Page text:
Jennifer Sirey Interview - The Hopper Prize

Jennifer Sirey

Jennifer Sirey on constructing living sculptures, a practice that incorporates immediate, intuitive responses, & manipulations inside the body.

How did you get into making art?

Growing up, I liked to build and take things apart. I collected objects from nature like little frogs, cicada shells, and starfish from the beach. Once I filled a bag with dead jellyfish and left it in my mother’s freezer. My favorite project was the “visible woman” model, an anatomical model with see-through skin and visible organs. I was interested in biology, particularly human anatomy, architecture, and math. In college, I switched my major and schools a few times until I decided to go to art school. When focused on sculpture, these interests began to surface in my work.

Other life experiences surfaced as well. I was a competitive swimmer and spent many hours a day in a pool or ocean. The visual scape of childhood and adolescence underwater had infiltrated. My paintings were abstractions of underwater, some red like inside a womb. Without realizing this connection, I’ve utilized water and liquids in my sculpture from the very beginning.

While in art school, I worked as an ocean lifeguard during the summers. I stayed in a space where I could see the ocean as a long vertical sliver between two other buildings. I would stare at this negative space, and paint the stack of elements in equal sections at all times of day, studying the sun’s effect on each. These vertical seascapes became sculpture; columns of sky, water, and earth compressed into stratified core samples. Versions of seascape, layered with schematic drawings for the sculpture continue in my current works on paper.

What are you currently working on?

I am working on two new sculptures. One has a long amorphous hexagonal plane of cast wax inside a wood frame base that mimics the hexagonal bacterial plane grown in the glass container sitting on top. When slicing a rectangular prism in half on a specific diagonal, the cut connects each of the six faces of the prism, making the slice the shape of a hexagon. With another sculpture, I’ve started to play with subtle lighting on the inside of it. Usually I thoroughly flush the tanks after the bacteria is finished growing but with this, I left a lot of red wine and it glows a mysterious, murky red. Light enables the looker to see the inside more clearly.

I developed a technique to construct living sculptures by collaborating with the fermentation culture acetobacter.

Jennifer Sirey

What inspired you to get started on this body of work?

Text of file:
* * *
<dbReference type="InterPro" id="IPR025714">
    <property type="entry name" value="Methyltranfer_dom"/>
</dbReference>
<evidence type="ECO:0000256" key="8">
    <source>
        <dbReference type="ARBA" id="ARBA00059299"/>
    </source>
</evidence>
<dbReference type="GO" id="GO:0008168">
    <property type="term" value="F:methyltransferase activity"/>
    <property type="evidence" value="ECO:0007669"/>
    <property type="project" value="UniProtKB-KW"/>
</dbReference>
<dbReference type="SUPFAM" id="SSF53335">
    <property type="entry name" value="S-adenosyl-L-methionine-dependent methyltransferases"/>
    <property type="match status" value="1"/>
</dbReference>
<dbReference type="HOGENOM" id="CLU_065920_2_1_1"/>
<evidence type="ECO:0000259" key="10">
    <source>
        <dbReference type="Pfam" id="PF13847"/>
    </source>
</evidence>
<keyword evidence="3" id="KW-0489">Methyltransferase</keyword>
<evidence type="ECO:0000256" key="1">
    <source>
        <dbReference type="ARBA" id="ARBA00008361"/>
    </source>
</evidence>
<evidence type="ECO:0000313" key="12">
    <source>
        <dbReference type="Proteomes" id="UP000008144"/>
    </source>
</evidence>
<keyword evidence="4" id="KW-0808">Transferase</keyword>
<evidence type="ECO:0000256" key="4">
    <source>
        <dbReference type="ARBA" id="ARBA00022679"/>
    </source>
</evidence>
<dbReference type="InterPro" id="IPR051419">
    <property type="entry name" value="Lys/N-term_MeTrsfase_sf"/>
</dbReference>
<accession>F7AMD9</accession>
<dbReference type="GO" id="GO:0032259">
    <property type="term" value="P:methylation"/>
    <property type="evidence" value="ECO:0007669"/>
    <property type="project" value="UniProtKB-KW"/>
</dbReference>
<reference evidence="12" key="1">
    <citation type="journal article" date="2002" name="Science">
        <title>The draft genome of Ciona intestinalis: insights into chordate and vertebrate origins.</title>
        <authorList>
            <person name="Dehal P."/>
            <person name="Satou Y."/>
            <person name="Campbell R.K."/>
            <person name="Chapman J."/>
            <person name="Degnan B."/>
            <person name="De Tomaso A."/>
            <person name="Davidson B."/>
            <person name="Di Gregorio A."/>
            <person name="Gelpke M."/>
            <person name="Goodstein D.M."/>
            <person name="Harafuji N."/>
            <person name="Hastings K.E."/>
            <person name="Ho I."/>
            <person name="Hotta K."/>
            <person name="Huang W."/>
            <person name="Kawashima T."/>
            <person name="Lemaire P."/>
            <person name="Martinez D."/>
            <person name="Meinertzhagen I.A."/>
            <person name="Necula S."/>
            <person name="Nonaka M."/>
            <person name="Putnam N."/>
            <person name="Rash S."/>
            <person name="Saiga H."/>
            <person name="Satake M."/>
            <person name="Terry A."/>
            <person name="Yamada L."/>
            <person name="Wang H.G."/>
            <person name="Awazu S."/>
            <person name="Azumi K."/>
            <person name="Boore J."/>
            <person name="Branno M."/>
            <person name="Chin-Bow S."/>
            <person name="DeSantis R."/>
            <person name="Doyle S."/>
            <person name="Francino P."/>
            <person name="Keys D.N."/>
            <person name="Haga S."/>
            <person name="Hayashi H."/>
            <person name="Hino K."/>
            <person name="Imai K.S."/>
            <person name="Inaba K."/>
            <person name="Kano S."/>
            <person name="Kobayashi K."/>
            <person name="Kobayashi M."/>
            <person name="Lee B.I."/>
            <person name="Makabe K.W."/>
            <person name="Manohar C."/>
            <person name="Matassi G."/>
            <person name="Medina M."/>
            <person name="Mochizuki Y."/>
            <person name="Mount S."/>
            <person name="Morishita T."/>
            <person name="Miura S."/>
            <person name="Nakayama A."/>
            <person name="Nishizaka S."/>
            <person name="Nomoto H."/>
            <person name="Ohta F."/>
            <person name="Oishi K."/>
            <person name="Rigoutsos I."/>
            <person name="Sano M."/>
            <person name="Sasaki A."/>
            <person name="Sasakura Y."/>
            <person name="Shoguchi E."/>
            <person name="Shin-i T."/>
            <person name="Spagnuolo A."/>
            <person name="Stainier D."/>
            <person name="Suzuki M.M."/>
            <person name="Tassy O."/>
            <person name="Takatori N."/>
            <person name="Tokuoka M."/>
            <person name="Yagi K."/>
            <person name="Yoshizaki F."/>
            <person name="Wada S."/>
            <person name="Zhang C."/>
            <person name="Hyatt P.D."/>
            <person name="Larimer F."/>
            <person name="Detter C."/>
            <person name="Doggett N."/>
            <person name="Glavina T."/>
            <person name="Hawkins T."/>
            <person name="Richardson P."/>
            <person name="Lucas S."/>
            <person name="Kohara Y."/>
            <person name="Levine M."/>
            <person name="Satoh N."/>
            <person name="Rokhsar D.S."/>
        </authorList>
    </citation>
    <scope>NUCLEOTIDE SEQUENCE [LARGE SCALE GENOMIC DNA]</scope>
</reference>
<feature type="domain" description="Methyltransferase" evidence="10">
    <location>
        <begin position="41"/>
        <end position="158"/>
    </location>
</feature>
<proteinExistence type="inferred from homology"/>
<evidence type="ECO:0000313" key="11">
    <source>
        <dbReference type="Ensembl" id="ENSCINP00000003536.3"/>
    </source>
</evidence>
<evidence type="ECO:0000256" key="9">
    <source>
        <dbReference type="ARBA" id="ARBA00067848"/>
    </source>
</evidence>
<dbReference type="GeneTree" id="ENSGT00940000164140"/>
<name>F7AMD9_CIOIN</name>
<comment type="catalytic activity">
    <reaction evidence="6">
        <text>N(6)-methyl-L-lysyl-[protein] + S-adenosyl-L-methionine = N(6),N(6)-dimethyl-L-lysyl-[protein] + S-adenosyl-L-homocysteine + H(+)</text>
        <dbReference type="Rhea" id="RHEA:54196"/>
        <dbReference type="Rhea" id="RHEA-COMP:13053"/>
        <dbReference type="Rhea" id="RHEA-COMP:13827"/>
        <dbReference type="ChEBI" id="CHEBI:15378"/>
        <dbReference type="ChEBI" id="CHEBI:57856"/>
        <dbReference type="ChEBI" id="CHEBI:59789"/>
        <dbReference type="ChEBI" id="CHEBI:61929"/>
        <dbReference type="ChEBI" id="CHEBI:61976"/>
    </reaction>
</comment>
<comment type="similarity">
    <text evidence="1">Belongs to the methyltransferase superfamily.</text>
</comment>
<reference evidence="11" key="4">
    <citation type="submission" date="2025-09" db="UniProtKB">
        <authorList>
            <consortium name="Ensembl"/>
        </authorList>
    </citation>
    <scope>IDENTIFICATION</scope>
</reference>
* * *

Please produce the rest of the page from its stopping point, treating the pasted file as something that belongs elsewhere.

The work I am making now is not actually a separate body from what I started many years ago. I developed a technique to construct living sculptures by collaborating with the fermentation culture acetobacter, that exist in colonies all over the natural world; in air, soil, water, insects, and flowers. I grow this bacteria into liquid filled, monolithic, glass sculptures. The sculptures got wider and shorter, put on pedestals, integrating drilled holes, found object and blown glass intrusions and cast wax forms. The pedestals gradually became sculptural, incorporating materials like cast cement, fabric, metal and wood scraps and found objects. I want the bases to be alive like the inside of the tanks they support. I aim to achieve this by building them with immediate, intuitive responses to material and color, like making a painting, while allowing the material to become itself. I am also interested in seeing inside the bases and through them to the other work. Lately, thinking about manipulations inside the body, for example, major organ surgery, amputations and prosthetics and the effects of this on auxiliary muscles and nerves. As we get older, more of us are still alive only because we are part man made, like Frankenstein. I try to manipulate, organize and understand the mystery inside the tanks by creating structural iterations with organic material.

Do you work on distinct projects or do you take a broader approach to your practice?

I focus on individual sculptures but often many at a time. Each piece has it’s own personality and it takes time for me to know what it needs. When I finish a new piece, its like a sudden “freak of nature” standing there in my studio. I sneak up on it from different angles to try to really see it.

The sculptures also communicate to the group as a whole. Currently, there are many sculptures in my studio and as the number grows, the sculptures are forced to stand closer and closer together like a dense forest or a crowded city of buildings and people.

What’s a typical day like in your studio?

There is no typical day because each sculpture can demand an entirely different thing. I use the wood shop at my job and do glasswork at Brooklyn Glass. Sometimes I spend time at the studio staring at the sculptures, tweaking them and taking pictures. I make works on paper at home.

Who are your favorite artists?

This list should be much longer but here are a few initial influences and some more recent that I like and randomly think about…

Brancusi, Eva Hesse, Tony Smith, Ana Mendieta, Paul Thek, Ann Truitt, Robert Smithson, Hiroshi Sugimoto, Jackie Windsor, Donald Judd, Steven Parrino, I.M. Pei, Lauretta Vincerelli, Annie Sprinkle, Per Kirkaby, Rick Owens (especially display objects and furniture) Guo Fengyi, Mrinalini Mukherjee, Magdalena Abakanowicz

Where do you go to discover new artists?

Friends, galleries, museums, internet…

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